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Taylor Swift Music Deal Is 'Totally Normal' in the Music Business, Most A-List Artists in the Same Boat

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By Mike Walters

Taylor Swift made a huge move over the weekend, telling the world she is being screwed out of owning the masters of her own music. But music business insiders say it is standard operating business and most top artists have the exact same deal.

In Taylor's case, her former record label, Big Machine Records, owns the rights to her masters as a part of her contract to produce and put out her albums. Some may not know, but this scenario is how most musical contracts work.

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Universal Music Group, Warner Chappell Music, Sony and many others are in this business. Many of them make massive deals with the artists as business partners. It was reported in 2018 that Drake, as a free agent, would easily command a per-album advance of $15 million to $20 million.

But the masters would stay with the company who signs the artist.

One major music executive tells us, "Drake, Katy Perry, and even Bruno Mars have similar deals where they do not own their own masters."

The artists, including Taylor, DO own parts of their music if they wrote the songs themselves. In this case, Taylor wrote many of her own songs.

To be clear, Taylor STILL owns the rights to those songs but the record companies retain the masters to the music to exploit it, now and in the future.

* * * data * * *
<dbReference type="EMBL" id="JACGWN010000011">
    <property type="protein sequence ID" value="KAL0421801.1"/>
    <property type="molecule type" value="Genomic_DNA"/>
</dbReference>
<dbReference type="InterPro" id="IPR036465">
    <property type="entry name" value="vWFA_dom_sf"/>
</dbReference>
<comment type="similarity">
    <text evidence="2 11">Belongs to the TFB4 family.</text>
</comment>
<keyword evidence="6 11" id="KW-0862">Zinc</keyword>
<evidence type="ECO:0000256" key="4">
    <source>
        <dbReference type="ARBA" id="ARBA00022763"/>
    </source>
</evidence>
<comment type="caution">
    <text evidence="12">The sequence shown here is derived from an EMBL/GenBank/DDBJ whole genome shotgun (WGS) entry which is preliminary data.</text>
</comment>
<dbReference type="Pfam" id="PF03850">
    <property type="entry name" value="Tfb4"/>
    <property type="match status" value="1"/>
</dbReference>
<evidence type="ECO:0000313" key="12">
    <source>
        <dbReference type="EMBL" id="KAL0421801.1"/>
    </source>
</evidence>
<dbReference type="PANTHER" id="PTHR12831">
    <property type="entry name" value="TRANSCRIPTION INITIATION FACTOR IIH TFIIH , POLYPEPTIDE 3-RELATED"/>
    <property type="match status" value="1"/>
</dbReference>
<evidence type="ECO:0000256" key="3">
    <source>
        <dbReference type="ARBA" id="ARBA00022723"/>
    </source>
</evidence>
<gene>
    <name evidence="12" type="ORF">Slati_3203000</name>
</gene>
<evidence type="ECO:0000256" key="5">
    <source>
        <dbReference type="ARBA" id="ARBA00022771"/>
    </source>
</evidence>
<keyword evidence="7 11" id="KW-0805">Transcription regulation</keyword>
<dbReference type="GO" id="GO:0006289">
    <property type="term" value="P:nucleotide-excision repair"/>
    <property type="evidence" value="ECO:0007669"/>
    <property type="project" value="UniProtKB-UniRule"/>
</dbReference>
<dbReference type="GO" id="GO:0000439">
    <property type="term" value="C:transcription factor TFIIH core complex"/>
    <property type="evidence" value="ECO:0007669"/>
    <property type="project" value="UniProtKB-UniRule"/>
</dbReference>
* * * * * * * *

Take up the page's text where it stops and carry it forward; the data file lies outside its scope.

So, even though Scooter Braun is well known as Justin Bieber's manager, he is also a very powerful executive and investor in the music world. As a shareholder in Ithaca Holdings, him buying Big Machine Records (Taylor's masters included) is a standard business deal. It could have just as easily been Universal Music Group who bought the company.

Taylor has made it clear though that Scooter may be the major issue, not the sale. In her message, she put it like this, "When I left my masters in Scott’s hands, I made peace with the fact that eventually he would sell them. Never in my worst nightmares did I imagine the buyer would be Scooter. Any time Scott Borchetta has heard the words ‘Scooter Braun’ escape my lips, it was when I was either crying or trying not to. He knew what he was doing; they both did. Controlling a woman who didn’t want to be associated with them. In perpetuity. That means forever."


The record label fired back, saying she had all the right in the world to obtain her masters buy resigning with the label and she chose not to.

One executive with the label, Erik Logan, went off on social media about the situation, saying, "I'm not going to sit on the sidelines and allow you to re-write history and bend the truth to justify your lack of understanding of a business deal … As I watch you attempt to re-write history and parse words, all from your massive platform, I’m reminded that’s what a real bully would do. You’re the real bully. Your power is fading, your shine is dull and this is what bully’s do, they lash out - especially when they are called to stand in their truth."

Bottom line, if Taylor and her father were aware of the business deal and she had the right to negotiate to get her masters and they both did not bite. Then, what the record label and Scooter Braun did, is the music business as usual.

As far as artists' rights, the music business will have to change drastically to take ownership of all of the music, so maybe this is the start of a major shift in the industry.

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